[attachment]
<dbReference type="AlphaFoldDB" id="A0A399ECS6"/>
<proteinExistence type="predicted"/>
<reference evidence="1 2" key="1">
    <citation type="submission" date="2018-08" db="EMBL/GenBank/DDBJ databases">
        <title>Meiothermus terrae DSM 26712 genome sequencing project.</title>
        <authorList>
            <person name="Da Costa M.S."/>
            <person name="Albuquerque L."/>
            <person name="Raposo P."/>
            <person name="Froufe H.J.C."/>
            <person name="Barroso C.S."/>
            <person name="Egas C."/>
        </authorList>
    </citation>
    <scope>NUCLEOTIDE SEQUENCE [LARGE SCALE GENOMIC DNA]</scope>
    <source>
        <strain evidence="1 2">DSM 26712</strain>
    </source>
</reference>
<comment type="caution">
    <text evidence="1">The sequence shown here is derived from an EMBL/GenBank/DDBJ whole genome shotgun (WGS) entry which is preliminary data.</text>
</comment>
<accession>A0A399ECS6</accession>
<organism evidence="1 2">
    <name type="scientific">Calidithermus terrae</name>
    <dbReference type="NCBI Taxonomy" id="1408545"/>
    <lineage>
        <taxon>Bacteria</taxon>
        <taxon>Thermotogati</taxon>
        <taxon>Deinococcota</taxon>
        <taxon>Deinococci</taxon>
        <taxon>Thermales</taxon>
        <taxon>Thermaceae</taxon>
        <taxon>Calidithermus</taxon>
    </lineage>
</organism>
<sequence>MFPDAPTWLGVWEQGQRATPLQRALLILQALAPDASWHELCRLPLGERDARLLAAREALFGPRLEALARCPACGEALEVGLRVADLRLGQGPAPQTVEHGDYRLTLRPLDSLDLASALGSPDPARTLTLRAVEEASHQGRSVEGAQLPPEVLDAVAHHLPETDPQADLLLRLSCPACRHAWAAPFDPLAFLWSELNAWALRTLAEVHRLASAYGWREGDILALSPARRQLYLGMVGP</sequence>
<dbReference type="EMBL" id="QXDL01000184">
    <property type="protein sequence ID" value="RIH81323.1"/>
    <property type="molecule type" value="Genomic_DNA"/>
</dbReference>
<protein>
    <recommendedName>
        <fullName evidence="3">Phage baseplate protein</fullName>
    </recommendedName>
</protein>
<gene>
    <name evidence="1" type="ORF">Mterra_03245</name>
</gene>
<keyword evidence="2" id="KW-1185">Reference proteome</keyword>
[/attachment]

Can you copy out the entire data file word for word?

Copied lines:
<dbReference type="AlphaFoldDB" id="A0A399ECS6"/>
<proteinExistence type="predicted"/>
<reference evidence="1 2" key="1">
    <citation type="submission" date="2018-08" db="EMBL/GenBank/DDBJ databases">
        <title>Meiothermus terrae DSM 26712 genome sequencing project.</title>
        <authorList>
            <person name="Da Costa M.S."/>
            <person name="Albuquerque L."/>
            <person name="Raposo P."/>
            <person name="Froufe H.J.C."/>
            <person name="Barroso C.S."/>
            <person name="Egas C."/>
        </authorList>
    </citation>
    <scope>NUCLEOTIDE SEQUENCE [LARGE SCALE GENOMIC DNA]</scope>
    <source>
        <strain evidence="1 2">DSM 26712</strain>
    </source>
</reference>
<comment type="caution">
    <text evidence="1">The sequence shown here is derived from an EMBL/GenBank/DDBJ whole genome shotgun (WGS) entry which is preliminary data.</text>
</comment>
<accession>A0A399ECS6</accession>
<organism evidence="1 2">
    <name type="scientific">Calidithermus terrae</name>
    <dbReference type="NCBI Taxonomy" id="1408545"/>
    <lineage>
        <taxon>Bacteria</taxon>
        <taxon>Thermotogati</taxon>
        <taxon>Deinococcota</taxon>
        <taxon>Deinococci</taxon>
        <taxon>Thermales</taxon>
        <taxon>Thermaceae</taxon>
        <taxon>Calidithermus</taxon>
    </lineage>
</organism>
<sequence>MFPDAPTWLGVWEQGQRATPLQRALLILQALAPDASWHELCRLPLGERDARLLAAREALFGPRLEALARCPACGEALEVGLRVADLRLGQGPAPQTVEHGDYRLTLRPLDSLDLASALGSPDPARTLTLRAVEEASHQGRSVEGAQLPPEVLDAVAHHLPETDPQADLLLRLSCPACRHAWAAPFDPLAFLWSELNAWALRTLAEVHRLASAYGWREGDILALSPARRQLYLGMVGP</sequence>
<dbReference type="EMBL" id="QXDL01000184">
    <property type="protein sequence ID" value="RIH81323.1"/>
    <property type="molecule type" value="Genomic_DNA"/>
</dbReference>
<protein>
    <recommendedName>
        <fullName evidence="3">Phage baseplate protein</fullName>
    </recommendedName>
</protein>
<gene>
    <name evidence="1" type="ORF">Mterra_03245</name>
</gene>
<keyword evidence="2" id="KW-1185">Reference proteome</keyword>